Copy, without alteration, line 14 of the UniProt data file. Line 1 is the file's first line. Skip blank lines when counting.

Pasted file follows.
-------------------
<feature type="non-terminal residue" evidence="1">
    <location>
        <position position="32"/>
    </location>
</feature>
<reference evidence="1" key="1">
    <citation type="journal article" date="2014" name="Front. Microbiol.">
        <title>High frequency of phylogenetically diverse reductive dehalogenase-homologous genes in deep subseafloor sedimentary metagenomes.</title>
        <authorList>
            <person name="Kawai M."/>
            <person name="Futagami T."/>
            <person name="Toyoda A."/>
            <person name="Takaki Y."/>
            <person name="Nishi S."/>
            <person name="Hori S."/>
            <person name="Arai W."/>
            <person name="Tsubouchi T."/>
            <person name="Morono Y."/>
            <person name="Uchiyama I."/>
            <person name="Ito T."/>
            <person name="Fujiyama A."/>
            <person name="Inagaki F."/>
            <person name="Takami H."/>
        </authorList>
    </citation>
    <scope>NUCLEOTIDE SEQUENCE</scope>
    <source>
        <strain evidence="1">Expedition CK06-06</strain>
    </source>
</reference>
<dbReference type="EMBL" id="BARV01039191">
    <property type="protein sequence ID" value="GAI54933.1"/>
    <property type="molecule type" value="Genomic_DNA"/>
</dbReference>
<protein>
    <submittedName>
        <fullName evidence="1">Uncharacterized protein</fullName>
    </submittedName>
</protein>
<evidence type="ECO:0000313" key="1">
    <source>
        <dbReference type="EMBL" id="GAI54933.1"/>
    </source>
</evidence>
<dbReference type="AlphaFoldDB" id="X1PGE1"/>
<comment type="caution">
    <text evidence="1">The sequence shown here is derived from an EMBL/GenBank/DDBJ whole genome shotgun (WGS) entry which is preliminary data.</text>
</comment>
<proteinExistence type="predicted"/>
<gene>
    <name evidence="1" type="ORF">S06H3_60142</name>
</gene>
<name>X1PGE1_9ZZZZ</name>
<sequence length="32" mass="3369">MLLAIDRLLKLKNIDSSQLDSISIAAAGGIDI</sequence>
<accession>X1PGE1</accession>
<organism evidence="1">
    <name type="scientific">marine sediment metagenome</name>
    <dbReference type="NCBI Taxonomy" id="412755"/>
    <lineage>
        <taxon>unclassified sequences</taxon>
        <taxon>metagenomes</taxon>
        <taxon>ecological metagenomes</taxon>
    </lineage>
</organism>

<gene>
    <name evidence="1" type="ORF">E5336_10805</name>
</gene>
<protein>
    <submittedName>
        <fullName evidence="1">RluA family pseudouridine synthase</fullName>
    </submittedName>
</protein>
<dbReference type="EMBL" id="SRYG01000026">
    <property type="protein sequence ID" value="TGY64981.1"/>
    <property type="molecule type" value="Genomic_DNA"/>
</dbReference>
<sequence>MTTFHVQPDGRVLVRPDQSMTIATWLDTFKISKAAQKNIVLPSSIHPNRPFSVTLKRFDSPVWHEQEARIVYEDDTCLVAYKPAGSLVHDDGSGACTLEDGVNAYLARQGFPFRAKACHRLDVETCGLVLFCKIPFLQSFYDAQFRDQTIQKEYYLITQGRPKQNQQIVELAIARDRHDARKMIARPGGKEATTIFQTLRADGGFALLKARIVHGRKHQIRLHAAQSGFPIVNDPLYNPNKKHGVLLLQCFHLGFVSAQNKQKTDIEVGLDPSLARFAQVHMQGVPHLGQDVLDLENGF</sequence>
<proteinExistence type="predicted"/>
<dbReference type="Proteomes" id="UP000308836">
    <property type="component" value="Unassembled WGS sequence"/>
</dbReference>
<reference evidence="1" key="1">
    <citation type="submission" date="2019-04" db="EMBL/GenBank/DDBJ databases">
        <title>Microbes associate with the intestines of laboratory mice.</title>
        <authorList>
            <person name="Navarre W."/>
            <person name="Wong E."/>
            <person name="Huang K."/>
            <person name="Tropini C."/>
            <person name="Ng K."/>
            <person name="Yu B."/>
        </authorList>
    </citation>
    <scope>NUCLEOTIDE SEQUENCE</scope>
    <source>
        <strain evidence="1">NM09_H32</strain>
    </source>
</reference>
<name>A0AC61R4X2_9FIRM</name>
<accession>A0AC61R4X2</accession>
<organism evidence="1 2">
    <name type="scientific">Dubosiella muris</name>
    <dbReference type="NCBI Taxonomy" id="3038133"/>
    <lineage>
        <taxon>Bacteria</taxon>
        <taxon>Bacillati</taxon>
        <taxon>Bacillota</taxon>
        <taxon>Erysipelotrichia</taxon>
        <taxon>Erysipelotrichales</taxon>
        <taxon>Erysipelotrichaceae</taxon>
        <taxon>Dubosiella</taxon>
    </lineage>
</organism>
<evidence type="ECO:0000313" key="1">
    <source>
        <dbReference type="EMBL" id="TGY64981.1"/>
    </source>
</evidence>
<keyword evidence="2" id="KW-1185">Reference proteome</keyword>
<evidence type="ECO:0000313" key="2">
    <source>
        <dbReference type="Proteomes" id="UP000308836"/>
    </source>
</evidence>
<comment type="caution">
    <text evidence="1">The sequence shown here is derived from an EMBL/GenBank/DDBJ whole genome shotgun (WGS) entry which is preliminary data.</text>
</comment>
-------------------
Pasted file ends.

            <person name="Nishi S."/>